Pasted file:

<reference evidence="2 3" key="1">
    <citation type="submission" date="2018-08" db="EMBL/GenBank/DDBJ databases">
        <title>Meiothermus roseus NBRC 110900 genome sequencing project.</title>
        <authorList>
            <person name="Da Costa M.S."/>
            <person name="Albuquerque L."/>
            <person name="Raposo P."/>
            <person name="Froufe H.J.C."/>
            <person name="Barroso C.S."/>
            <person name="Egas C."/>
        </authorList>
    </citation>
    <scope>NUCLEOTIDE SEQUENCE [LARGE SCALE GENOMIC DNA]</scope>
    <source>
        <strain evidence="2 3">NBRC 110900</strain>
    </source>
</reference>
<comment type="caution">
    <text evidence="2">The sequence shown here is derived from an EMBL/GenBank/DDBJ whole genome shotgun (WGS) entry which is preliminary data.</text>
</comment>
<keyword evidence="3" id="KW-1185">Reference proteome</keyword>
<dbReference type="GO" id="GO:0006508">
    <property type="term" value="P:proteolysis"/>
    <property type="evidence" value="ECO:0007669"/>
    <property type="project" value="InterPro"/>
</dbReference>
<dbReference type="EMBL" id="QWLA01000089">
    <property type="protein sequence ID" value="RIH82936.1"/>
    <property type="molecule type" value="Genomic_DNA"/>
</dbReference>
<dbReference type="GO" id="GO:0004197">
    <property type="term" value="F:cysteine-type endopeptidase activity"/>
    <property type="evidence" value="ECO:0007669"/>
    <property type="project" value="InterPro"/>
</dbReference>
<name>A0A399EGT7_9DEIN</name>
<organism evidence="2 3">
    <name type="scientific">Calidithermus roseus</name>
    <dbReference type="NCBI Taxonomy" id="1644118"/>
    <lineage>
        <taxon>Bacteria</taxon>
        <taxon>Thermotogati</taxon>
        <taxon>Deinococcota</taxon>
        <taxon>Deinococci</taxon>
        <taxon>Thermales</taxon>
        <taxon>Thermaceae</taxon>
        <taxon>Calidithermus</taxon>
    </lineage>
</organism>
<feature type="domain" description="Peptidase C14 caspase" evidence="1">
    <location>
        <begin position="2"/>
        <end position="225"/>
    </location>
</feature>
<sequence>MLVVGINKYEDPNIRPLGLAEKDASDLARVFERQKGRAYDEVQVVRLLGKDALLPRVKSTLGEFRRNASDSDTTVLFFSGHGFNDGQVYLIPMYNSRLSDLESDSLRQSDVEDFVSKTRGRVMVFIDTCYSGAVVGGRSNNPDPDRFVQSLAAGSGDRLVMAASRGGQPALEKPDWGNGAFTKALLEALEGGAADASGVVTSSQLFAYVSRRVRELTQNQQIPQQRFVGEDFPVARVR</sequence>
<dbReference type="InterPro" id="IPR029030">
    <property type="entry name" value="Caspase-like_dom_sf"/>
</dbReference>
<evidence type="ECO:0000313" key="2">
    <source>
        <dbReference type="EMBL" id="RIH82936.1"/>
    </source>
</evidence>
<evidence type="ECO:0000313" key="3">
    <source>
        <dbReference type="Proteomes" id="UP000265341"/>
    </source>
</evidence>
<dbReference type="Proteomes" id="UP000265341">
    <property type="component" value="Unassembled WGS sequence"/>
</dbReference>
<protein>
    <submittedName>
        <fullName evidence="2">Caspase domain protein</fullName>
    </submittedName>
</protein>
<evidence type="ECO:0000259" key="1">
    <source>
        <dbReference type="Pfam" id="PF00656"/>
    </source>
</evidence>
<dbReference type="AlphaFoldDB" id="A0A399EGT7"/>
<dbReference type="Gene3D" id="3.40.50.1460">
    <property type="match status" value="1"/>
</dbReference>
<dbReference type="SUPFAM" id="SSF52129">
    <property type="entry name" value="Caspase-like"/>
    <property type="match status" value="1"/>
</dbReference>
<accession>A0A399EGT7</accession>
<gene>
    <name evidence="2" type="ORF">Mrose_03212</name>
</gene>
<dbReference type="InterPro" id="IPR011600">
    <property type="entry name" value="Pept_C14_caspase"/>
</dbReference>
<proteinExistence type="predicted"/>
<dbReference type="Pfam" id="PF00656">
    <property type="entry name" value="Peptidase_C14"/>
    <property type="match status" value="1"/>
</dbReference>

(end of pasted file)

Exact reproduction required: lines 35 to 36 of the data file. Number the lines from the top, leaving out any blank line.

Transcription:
</dbReference>
<name>A0A399EGT7_9DEIN</name>